Framing is really all about creating context, and I enjoyed the parts in Graphic Design that pointed out how often we use those contexts every day without even realizing it. One piece of example work, in fact, was made up entirely of the frames we constantly use on computer screens (pg. 100). The text you're reading here is framed - at least - by the computer screen, the window you have pulled up with your Internet brower, and the design of this web site.
A grid, as described in Thinking with Type, is basically a network of related frames. Any sort of grid divides a given space - which is likely a frame itself - into a network of smaller frames within which a designer will then work.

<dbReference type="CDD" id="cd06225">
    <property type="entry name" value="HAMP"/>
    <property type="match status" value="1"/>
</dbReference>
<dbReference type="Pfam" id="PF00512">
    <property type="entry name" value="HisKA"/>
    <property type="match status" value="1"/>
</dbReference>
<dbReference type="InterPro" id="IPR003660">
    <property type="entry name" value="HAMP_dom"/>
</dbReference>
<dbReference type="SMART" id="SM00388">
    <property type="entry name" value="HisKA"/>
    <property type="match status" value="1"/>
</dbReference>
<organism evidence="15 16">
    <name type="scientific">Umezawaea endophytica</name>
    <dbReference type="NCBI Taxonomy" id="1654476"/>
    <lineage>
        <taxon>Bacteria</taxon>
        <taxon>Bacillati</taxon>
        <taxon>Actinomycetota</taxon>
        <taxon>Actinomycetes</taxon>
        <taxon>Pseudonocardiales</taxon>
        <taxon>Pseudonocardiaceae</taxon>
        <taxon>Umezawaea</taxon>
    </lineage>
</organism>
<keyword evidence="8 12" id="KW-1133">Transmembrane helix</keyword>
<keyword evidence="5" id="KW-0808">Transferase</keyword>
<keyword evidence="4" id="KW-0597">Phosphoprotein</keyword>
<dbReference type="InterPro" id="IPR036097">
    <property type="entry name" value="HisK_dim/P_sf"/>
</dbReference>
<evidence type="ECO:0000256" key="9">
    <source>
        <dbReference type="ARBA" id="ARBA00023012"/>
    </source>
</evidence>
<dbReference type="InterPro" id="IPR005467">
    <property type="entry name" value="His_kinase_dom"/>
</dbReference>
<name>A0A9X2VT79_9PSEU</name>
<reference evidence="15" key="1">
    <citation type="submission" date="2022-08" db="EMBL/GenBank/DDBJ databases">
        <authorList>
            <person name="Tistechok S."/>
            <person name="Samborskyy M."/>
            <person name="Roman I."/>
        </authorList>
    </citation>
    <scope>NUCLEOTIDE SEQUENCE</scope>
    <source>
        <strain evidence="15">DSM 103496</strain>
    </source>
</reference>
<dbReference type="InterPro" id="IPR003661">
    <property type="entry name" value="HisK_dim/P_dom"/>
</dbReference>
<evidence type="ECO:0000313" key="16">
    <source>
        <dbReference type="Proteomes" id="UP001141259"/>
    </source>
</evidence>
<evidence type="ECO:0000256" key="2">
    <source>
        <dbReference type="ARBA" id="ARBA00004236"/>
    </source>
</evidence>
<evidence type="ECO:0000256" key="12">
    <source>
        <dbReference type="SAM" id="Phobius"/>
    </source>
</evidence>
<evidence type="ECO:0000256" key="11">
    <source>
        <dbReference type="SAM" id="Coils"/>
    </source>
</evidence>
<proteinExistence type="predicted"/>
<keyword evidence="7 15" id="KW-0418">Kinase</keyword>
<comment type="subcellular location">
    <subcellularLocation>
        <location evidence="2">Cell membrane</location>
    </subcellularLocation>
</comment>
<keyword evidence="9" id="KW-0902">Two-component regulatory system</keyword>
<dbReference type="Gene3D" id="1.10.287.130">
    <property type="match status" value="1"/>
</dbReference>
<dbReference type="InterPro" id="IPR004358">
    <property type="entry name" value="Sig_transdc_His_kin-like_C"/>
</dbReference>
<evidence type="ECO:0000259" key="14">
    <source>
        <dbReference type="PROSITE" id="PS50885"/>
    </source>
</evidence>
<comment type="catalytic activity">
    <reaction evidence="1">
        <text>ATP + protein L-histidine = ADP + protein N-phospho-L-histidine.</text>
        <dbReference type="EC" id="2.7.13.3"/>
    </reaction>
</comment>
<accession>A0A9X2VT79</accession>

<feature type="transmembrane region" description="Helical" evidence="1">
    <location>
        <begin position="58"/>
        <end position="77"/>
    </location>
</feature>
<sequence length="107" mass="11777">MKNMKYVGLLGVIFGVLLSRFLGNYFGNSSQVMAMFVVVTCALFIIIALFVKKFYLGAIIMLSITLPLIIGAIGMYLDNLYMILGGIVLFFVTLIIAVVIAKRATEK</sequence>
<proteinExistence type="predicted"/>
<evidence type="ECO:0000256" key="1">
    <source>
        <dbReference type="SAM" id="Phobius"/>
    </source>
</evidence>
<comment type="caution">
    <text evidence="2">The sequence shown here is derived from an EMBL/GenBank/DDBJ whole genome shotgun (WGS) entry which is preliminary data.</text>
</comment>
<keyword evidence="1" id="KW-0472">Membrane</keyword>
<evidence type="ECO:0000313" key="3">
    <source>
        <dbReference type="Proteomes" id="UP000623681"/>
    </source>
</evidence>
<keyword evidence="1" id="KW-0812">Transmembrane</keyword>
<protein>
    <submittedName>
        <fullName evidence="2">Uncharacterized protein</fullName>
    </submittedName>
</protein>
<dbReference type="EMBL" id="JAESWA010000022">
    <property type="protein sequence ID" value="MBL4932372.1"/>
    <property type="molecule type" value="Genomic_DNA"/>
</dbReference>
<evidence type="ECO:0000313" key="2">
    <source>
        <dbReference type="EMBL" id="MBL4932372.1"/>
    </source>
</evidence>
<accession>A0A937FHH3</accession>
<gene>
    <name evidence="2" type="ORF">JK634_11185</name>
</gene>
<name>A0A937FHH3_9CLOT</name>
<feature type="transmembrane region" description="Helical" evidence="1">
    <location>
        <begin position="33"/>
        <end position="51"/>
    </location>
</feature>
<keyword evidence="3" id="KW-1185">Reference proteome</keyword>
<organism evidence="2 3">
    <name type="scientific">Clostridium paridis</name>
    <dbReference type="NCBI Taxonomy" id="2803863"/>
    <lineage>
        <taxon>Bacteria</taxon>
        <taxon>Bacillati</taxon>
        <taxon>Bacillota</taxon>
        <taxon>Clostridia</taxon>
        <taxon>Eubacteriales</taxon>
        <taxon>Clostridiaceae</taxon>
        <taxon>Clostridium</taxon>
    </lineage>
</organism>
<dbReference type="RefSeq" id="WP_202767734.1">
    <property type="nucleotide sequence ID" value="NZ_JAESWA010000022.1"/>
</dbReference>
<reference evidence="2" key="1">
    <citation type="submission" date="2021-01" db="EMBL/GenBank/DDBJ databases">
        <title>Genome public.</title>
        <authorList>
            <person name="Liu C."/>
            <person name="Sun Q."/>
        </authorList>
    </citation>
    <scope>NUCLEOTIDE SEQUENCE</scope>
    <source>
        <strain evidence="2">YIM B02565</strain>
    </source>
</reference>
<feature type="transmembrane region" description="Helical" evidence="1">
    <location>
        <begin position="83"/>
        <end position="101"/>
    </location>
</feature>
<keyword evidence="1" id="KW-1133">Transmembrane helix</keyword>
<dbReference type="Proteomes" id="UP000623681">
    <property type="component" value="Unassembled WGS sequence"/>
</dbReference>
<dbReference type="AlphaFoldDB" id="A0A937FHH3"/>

I also enjoyed thinking about the different ways gridding and framing can work. In TT, Lupton discussed how typography can be a frame. "Typography is a form designed to melt away as it yields itself to content" (115). This observation goes back to the most basic principle of design: Good design is invisible. The most effective frame is one that viewers don't even notice. (Of course, this changes if the frame is actually the subject of a piece -- but, in that case, the frame is performaing an additional function besides framing that supersedes framing.) If a non-designer viewer stops to notice a frame when attention should be directed inside the frame, that's an error. (Have you ever noticed the frame on the Mona Lisa? Didn't think so.) Framing, then, is the beginning of design. It has to occur first, and the rest of the piece will flow into and around it.